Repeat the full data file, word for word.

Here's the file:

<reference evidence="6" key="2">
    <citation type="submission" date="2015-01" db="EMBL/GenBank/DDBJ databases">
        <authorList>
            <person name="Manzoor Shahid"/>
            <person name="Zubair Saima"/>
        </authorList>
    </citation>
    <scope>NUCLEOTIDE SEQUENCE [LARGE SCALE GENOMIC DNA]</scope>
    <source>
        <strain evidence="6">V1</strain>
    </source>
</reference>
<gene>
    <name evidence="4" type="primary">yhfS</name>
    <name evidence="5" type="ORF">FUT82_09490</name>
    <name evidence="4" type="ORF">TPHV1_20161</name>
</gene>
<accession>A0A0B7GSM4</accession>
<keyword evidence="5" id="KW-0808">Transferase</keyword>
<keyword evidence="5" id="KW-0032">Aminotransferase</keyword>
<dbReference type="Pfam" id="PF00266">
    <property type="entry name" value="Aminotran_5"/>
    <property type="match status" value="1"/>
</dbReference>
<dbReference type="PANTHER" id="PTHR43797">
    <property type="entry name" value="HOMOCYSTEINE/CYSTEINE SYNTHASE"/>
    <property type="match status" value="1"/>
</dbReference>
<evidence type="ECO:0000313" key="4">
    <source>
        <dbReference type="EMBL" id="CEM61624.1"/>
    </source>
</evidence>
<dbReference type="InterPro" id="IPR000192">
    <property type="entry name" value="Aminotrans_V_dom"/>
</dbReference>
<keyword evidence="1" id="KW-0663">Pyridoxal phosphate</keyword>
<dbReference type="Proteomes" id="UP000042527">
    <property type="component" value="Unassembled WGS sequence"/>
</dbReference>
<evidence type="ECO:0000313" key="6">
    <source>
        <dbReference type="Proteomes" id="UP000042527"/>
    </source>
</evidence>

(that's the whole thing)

<reference evidence="6" key="2">
    <citation type="submission" date="2015-01" db="EMBL/GenBank/DDBJ databases">
        <authorList>
            <person name="Manzoor Shahid"/>
            <person name="Zubair Saima"/>
        </authorList>
    </citation>
    <scope>NUCLEOTIDE SEQUENCE [LARGE SCALE GENOMIC DNA]</scope>
    <source>
        <strain evidence="6">V1</strain>
    </source>
</reference>
<gene>
    <name evidence="4" type="primary">yhfS</name>
    <name evidence="5" type="ORF">FUT82_09490</name>
    <name evidence="4" type="ORF">TPHV1_20161</name>
</gene>
<accession>A0A0B7GSM4</accession>
<keyword evidence="5" id="KW-0808">Transferase</keyword>
<keyword evidence="5" id="KW-0032">Aminotransferase</keyword>
<dbReference type="Pfam" id="PF00266">
    <property type="entry name" value="Aminotran_5"/>
    <property type="match status" value="1"/>
</dbReference>
<dbReference type="PANTHER" id="PTHR43797">
    <property type="entry name" value="HOMOCYSTEINE/CYSTEINE SYNTHASE"/>
    <property type="match status" value="1"/>
</dbReference>
<evidence type="ECO:0000313" key="4">
    <source>
        <dbReference type="EMBL" id="CEM61624.1"/>
    </source>
</evidence>
<dbReference type="InterPro" id="IPR000192">
    <property type="entry name" value="Aminotrans_V_dom"/>
</dbReference>
<keyword evidence="1" id="KW-0663">Pyridoxal phosphate</keyword>
<dbReference type="Proteomes" id="UP000042527">
    <property type="component" value="Unassembled WGS sequence"/>
</dbReference>
<evidence type="ECO:0000313" key="6">
    <source>
        <dbReference type="Proteomes" id="UP000042527"/>
    </source>
</evidence>